Recently, the Church announced that it will be making changes to the missionary program by standardizing interview questions for prospective missionaries, decreasing missions while trying to utilize tech savviness to locate like-minded religious people, and providing more help for early returned missionaries. Here's a little more insight into some of these changes:
Standardizing Interview Questions
"For those preparing for missions, Church leaders have approved a standard set of interview questions to be asked of prospective missionaries uniformly across the world," according to statement from The Church of Jesus Christ of Latter-day Saints released on Mormon Newsroom. "The hope is that each young man and woman will be familiar with them years before they formally prepare to serve so they have a more complete understanding of the rigorous requirements of missionary work."
The shift to standardized missionary interview questions was one of several missionary-related changes announced Friday. Other changes include trimming the number of missions to better fit the needs in specific regions of the world, replacing tablet with smartphones and increasing the use of technologies that help find people interested in religion.
For bishops and stake presidents, interviewing a prospective missionary is regarded as a sacred experience, "characterized by great love and the guidance of the Holy Ghost," according to a Church letter sent to local priesthood leaders.
In 2012, President Thomas S. Monson announced the change in the ages for missionary service. Young men could begin full-time missionary service at 18, while young women could begin at age 19.
A surge of missionaries occurred following President Monson’s announcement. The number of elder and sisters serving full-time missions reportedly jumped from 58,000 to 88,000 in just a few years.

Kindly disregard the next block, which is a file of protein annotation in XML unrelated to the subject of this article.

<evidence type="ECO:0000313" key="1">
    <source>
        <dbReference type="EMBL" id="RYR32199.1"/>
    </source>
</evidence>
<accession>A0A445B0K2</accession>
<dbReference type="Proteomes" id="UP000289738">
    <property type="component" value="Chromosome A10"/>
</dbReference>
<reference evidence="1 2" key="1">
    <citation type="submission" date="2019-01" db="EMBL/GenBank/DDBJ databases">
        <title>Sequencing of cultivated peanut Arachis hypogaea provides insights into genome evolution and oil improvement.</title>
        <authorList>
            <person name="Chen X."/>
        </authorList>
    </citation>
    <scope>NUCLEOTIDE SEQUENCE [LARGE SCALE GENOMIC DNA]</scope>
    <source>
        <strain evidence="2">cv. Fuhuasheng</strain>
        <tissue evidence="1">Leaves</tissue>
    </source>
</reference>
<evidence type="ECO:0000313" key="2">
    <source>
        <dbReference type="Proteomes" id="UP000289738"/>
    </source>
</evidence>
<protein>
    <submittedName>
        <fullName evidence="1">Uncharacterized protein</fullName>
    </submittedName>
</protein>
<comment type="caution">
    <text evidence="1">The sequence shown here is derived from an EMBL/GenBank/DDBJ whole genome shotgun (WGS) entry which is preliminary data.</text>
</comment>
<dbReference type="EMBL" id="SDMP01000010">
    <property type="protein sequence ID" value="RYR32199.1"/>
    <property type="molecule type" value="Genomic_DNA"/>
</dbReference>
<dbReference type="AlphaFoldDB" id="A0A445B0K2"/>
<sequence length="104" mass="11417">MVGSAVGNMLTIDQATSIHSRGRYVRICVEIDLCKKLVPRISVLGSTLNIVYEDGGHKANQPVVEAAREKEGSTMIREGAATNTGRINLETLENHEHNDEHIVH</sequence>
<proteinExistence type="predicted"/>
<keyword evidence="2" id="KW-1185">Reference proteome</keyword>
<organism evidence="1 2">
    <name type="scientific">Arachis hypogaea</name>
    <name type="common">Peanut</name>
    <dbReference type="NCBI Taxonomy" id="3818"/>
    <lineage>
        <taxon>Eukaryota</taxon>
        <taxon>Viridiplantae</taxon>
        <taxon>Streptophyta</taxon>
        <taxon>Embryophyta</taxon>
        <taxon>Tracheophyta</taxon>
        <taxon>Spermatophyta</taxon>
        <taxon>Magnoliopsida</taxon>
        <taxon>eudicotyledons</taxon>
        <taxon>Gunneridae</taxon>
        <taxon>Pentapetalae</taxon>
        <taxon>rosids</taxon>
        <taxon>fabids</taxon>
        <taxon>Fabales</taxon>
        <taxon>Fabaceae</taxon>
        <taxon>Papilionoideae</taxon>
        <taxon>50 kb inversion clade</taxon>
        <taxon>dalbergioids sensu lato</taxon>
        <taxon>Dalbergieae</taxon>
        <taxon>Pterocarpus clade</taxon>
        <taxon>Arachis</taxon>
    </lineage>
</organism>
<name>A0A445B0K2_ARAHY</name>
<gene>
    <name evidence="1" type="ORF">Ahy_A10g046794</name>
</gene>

Five years after the age changes, with missionaries spread throughout more than 400 missions, the Church will be implementing reductions to achieve an overall number “that better fits the total number of missionaries and the needs of each region,” according to Mormon Newsroom.
The Church has long recognized that missionary methods and approaches need to be updated “as cultures and technologies shift and change,” according the Mormon Newsroom. After consulting with leaders in the technology world, the number of missions using mobile devices is being increased from 87 to 162.
“Tablets are being replaced with smartphones, and in the future, most missionaries will arrive on their mission with a smartphone to assist them in their study, finding and teaching,” the release noted.
Church leaders are certain technologies can identify those who might be interested in the gospel. The Church plans to continue utilizing such tools to help those interested in spiritual things connect with the Church’s resources.
Making the Transition Home Easier
The following is from Mormon Newsroom:
For those who return home early (the most common reason being health challenges), the Church is always seeking ways to make the transition smooth and beneficial for the missionary.
“Their mission isn’t over [when they come home],” Elder Nielson said. “They now have an opportunity after they get better to perhaps complete their mission at home serving in Church Service missions and other opportunities. We’re working diligently to try to be sure they can complete their mission and have a positive experience.”